Mark Tratos ’79 attributes much of his preparation for his work in the fields of intellectual property and Internet and entertainment law to his clerking experience with Professor Douglas Newell. “Doug was writing the country’s first sports law casebook. There were no sports law cases at the time, so we looked at every entertainment case that had been decided in the United States and England to find applicable legal principles. I could not have had better training for entertainment and intellectual property.” Mark’s practice in California and Nevada has evolved from representing performers to representing producers, studios, and venues. He is a partner with Greenberg Traurig, located in the Las Vegas, Nevada, office. Mark has had the opportunity to draft Nevada’s Trademark Anti-Dilution Act, Right of Publicity Act, and Trade Secret Loss Prevention Act. He teaches entertainment law, rights of publicity and privacy law, and the law of cyberspace at the University of Nevada at Las Vegas (UNLV) Boyd School of Law, and he teaches entertainment law and business at the UNLV Hotel School. Mark has represented numerous artists and performers, including the estates of Orson Welles, James Dean, Malcolm X, Marilyn Monroe, and Anthony Quinn as well as visual artists Ronnie Cutrone and Denny Dent. He is also the author of “Gaming on the Internet,” published by the Stanford Journal of Law, Business, and Finance. He is a frequent speaker at national seminars, serves on the board of trustees of the National Judicial College, and is the chair of the Board of Visitors for Lewis & Clark Law School as well as the second vice chair of the Board of Trustees of Lewis & Clark College.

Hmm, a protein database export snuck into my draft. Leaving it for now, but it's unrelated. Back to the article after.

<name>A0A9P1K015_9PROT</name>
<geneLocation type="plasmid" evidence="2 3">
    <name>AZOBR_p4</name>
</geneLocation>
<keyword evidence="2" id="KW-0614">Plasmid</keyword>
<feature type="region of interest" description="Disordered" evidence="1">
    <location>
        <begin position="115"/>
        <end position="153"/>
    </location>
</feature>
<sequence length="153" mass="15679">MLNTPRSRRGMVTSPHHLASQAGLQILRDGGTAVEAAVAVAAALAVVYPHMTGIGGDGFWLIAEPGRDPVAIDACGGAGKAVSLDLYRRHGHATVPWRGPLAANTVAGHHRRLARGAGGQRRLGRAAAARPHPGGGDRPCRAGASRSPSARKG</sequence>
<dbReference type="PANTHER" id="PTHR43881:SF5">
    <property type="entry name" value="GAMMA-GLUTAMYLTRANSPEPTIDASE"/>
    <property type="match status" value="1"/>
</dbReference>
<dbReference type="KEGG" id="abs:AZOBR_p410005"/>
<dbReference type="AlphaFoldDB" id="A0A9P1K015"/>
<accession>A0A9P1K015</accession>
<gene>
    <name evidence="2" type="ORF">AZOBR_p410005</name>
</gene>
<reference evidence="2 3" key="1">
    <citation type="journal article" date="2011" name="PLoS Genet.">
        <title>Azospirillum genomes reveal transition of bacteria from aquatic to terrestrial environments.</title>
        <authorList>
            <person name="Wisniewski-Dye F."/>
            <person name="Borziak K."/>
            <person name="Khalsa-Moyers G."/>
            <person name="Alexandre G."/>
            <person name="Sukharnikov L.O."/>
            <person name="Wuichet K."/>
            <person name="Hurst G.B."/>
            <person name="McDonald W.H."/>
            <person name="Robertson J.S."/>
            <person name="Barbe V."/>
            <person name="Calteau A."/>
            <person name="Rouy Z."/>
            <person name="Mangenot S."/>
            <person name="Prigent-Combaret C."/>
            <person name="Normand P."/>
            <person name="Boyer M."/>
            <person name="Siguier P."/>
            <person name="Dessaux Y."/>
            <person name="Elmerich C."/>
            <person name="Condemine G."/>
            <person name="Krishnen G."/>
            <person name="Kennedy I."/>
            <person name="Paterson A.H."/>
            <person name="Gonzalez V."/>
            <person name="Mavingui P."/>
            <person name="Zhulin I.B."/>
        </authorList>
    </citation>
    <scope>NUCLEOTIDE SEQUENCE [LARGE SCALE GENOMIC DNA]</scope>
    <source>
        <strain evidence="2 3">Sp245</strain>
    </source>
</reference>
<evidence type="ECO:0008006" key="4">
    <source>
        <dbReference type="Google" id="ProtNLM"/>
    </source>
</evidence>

Students interested in intellectual property can also participate in the Intellectual Property Student Organization (IPSO). Each year this group plans several events, including brown-bag lunches with local intellectual property attorneys, a chili cook-off, IPA with IPA (India Pale Ale with Intellectual Property Attorneys), and other social gatherings. Additionally, the Entertainment, Art, and Sports Law Society (EASL) provides a forum for students to learn and discuss the complex legal issues involved with current entertainment, arts, and sports law practice.